The Electoral College in Three Statements

Photo by Clay Banks on Unsplash

Following our late 2020 presidential election, I began noticing an increasing skepticism in our current Electoral College’s functionality from an overwhelming majority of Americans.

Based on a recent 2020 Gallup study, three out of five Americans favor our popular vote replacing the Electoral College through a constitutional amendment. Like many uninformed Americans, I was surprised following the 2016 election results that appointed Republican nominee Donald Trump to the presidency despite coming off second to best in the popular vote against Democrat Hillary Clinton.

Chart by Megan Brenan on Gallup

Due to this concern, the Electoral College’s legitimacy and efficiency in having the final decision have sparked many Democrats and independents’ skepticism. Notably, these Americans embody the better part of 61% of Americans agreeing to the US Constitution’s amending.

Be that as it may, most Republicans in favor of the Electoral College see no problem whatsoever and advocate for the necessity of preserving this democratic convention. A large sum of these conservatives embodying a 38% majority in keeping our current system (Brenan, 2020).

As a result, there appears to be a political dichotomy between the American people in deciding whether our representative democracy can benefit and satisfy Americans' popular vote or the Electoral College’s final decision.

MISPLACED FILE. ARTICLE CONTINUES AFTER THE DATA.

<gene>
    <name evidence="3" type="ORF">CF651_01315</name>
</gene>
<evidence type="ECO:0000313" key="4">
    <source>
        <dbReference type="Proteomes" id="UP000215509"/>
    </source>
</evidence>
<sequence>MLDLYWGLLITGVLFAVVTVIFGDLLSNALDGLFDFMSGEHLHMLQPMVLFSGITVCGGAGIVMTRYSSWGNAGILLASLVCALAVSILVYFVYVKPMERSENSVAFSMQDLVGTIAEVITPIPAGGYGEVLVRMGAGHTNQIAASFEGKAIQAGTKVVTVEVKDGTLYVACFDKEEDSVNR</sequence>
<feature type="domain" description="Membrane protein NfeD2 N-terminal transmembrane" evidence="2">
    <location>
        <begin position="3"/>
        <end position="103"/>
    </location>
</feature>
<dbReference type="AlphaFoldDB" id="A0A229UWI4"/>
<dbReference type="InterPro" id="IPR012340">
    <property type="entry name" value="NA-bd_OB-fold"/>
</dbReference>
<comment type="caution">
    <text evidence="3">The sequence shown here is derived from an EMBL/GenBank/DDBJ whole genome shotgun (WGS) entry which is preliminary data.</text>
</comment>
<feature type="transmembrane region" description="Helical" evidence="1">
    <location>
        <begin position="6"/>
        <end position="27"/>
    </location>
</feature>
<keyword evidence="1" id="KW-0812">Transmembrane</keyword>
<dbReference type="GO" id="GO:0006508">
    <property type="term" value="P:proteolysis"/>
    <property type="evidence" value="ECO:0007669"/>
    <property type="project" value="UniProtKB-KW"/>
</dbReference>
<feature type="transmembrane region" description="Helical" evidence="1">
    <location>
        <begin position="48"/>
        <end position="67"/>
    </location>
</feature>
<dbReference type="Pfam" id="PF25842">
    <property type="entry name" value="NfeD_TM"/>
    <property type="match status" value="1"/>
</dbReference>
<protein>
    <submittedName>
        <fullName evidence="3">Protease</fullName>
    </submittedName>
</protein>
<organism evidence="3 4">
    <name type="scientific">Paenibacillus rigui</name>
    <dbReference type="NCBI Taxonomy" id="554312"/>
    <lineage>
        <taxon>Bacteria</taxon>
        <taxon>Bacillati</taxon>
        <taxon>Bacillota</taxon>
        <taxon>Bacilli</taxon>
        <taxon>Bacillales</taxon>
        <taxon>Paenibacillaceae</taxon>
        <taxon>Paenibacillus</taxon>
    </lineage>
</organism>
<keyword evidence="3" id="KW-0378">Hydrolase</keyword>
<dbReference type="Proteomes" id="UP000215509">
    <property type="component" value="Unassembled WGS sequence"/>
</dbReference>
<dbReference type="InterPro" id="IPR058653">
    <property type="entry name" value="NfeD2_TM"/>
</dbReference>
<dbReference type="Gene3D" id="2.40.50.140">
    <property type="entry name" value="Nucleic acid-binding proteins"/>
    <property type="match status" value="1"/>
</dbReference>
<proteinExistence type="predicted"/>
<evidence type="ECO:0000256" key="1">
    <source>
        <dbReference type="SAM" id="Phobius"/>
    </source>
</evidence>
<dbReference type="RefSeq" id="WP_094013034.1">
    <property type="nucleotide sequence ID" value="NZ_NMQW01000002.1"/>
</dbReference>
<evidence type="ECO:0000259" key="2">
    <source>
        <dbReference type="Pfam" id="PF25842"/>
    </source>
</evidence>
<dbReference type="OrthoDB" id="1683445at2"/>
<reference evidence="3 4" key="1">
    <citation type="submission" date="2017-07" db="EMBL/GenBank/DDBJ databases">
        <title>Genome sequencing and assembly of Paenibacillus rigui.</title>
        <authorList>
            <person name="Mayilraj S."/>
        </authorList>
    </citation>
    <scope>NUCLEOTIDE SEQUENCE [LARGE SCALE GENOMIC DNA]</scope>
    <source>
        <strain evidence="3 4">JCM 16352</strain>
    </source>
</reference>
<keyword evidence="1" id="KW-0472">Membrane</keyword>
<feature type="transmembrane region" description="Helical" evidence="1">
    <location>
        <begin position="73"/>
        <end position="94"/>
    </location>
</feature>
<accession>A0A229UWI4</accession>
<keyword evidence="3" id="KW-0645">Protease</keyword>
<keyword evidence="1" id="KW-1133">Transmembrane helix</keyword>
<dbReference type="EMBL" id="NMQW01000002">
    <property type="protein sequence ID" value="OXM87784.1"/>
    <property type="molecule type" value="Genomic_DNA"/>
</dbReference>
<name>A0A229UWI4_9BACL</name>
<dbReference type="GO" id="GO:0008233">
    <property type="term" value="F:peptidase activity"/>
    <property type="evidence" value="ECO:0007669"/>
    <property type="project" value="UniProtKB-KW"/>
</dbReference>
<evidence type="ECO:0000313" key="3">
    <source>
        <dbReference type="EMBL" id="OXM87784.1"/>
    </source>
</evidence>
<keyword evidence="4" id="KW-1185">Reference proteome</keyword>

Altogether, to get each position’s drift, I will put forth three statements concerning the Electoral College and respond to each of these observations from both accounts’ contrasting viewpoints.

Statement #1: The Electoral College is an inefficient political convention.

Opponents of the Electoral College

  • The inefficiency of the Electoral College’s functionality has occurred a total of five times throughout American history, with two of the five occurring within the 21st century.
  • Such irregularities lead to instances where the American people’s popular vote was antithetic to that of the electoral votes of the Electoral College. This discrepancy between the nation’s popular votes and electoral votes leaves these Americans skeptical of our elections’ legitimacy.

Proponents of the Electoral College

  • The Electoral College’s cumbersome process is not an issue toward this mechanism’s actual purpose, which is interested only in liberty, not efficiency.
  • As Allen Guelzo writes in his In Defense of the Electoral College, “The Electoral College…is an engine of legitimacy.” (Guezlo, 2018), which the founders established as a constitutional reminder to ease off the gas in putting forth significant decisions. More importantly, the Electoral College is a constitutional compromise to eagerly distances our government from the hyperactive impulses of direct democratic governments.